Caspar Olevianus, the author of A Firm Foundation, was born in 1536, in the ancient German city of Trier. He attended local schools until the age of fourteen, when his parents sent him to the Sorbonne in Paris and then to the faculties of Civil Law at the University of Orleans and Bourges. During these years he joined the underground Protestant movement in France and decided to devote himself to the study and declaration of the Protestant faith.
After receiving his doctorate in Jurisprudence in 1557, he spent the next couple of years practicing law in Trier, studying theology with Calvin in Geneva, and traveling throughout Protestant Switzerland. Upon the urging of Calvin and other Genevan reformers, Olevianus returned to Trier in 1559 as a Protestant evangelist, but strong Roman Catholic opposition frustrated his efforts, and he and his cohorts were soon arrested, imprisoned, and fined. It was only through the intervention of six sympathetic German princes that Olevianus and the other Protestant ringleaders were released and exiled from the city.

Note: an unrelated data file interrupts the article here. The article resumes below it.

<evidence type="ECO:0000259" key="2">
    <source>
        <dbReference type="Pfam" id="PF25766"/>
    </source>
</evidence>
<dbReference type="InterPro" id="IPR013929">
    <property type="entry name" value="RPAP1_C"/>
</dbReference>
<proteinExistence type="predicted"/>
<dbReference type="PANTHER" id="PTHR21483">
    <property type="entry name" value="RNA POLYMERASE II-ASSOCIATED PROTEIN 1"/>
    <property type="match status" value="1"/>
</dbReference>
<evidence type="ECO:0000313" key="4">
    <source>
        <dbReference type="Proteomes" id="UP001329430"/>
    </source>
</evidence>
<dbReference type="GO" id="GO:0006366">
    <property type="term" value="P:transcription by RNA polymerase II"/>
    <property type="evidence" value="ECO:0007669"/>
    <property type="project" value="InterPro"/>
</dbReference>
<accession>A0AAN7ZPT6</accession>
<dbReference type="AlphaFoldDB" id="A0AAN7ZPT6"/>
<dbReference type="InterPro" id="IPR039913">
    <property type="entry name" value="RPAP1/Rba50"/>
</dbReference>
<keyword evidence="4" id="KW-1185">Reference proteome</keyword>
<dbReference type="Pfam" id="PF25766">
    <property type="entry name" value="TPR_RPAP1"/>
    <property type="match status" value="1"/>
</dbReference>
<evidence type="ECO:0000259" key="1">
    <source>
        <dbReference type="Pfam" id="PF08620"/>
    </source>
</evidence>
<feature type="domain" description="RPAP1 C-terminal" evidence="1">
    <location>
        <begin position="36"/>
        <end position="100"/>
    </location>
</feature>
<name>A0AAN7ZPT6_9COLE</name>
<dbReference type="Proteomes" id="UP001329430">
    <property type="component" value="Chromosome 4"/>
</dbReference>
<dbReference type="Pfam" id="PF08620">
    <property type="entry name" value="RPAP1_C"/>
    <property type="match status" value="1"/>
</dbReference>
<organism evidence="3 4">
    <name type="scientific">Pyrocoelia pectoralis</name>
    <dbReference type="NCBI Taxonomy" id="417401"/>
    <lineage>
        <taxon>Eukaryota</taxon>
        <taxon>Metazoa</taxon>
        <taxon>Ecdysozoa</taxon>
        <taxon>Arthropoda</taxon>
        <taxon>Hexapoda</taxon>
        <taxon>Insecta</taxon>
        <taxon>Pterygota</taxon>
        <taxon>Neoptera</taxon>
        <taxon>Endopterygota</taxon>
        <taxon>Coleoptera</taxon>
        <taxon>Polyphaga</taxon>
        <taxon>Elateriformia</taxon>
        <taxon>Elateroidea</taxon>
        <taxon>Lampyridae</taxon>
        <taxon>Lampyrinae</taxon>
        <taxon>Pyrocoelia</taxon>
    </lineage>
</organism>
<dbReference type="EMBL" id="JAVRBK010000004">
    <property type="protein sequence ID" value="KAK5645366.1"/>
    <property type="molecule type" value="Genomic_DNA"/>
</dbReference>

In January of 1560 Olevianus proceeded to Heidelberg at the invitation of one of his rescuers, Elector Frederick III of the Palatinate. The elector appointed Olevianus to serve as administrator and instructor in the Sapience College, a pastoral training school, and a short time later as Professor of Dogmatics at the university. When Zacharias Ursinus arrived in late 1561, Olevianus relinquished his academic posts to his new colleague and for the next fifteen years served in Heidelberg as a pastor, church superintendent, theological disputant, and author of a number of treatises and books.